La croissance économique devrait être modérée, autour de 1 % en 2020-21. Des facteurs contraires sur le plan extérieur pèseront sur les exportations et l’investissement des entreprises, en dépit de conditions financières accommodantes. La consommation privée gagnera en résilience à la faveur des réductions d’impôts et de la revalorisation des salaires, qui feront progresser le revenu disponible des ménages.
Easing administrative burdens and simplifying entry regulation in professional services, retail and network industries and streamlining the insolvency regime would boost competition and productivity growth. Further reducing the tax wedge on labour, particularly for the low-skilled, would encourage employment.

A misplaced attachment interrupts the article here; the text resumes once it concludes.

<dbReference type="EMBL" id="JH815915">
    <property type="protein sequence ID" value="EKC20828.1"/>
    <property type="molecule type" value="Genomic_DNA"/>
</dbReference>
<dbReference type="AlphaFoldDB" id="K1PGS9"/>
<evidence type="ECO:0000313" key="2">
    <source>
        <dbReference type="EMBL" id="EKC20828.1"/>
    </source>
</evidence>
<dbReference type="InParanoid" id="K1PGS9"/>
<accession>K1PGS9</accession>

A sound macroeconomic policy framework, high quality education and a combination of market-based policies and a redistributive welfare state have boosted GDP per capita to well above the OECD average. Although growth weakened since the global financial crisis, Belgium ranks among the ten most competitive countries in Europe. The financial sector has recovered from the severe shock which hit the banking system in the aftermath of the financial crisis, aided by government bailouts and new prudential measures. Belgians enjoy high well-being in many dimensions, notably worklife balance, health, education and civic engagement. Income inequality after tax and transfers is comparatively low. Belgium has the lowest gender wage gap among the OECD countries.